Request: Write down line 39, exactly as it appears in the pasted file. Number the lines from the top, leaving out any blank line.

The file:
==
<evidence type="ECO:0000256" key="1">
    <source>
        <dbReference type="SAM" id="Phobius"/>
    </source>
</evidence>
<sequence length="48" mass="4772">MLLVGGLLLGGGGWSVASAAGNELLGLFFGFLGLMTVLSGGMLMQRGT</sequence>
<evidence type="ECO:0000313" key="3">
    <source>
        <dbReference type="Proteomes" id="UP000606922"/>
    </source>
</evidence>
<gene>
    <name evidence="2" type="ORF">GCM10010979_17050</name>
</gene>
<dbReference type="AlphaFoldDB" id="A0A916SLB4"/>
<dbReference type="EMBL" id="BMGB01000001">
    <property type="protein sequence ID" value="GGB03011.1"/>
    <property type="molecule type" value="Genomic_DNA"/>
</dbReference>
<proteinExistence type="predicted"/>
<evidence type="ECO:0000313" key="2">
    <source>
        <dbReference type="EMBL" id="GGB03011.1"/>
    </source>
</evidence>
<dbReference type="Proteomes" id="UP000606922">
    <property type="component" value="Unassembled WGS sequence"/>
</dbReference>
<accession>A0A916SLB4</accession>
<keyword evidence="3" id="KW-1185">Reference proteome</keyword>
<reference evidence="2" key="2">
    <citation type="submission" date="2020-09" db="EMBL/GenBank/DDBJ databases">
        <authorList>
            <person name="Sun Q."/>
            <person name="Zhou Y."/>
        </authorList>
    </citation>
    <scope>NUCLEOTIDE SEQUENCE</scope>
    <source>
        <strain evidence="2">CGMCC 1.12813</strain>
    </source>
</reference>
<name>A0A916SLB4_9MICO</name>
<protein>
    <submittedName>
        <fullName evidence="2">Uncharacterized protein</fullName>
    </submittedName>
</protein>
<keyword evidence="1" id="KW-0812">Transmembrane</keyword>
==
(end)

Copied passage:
    <source>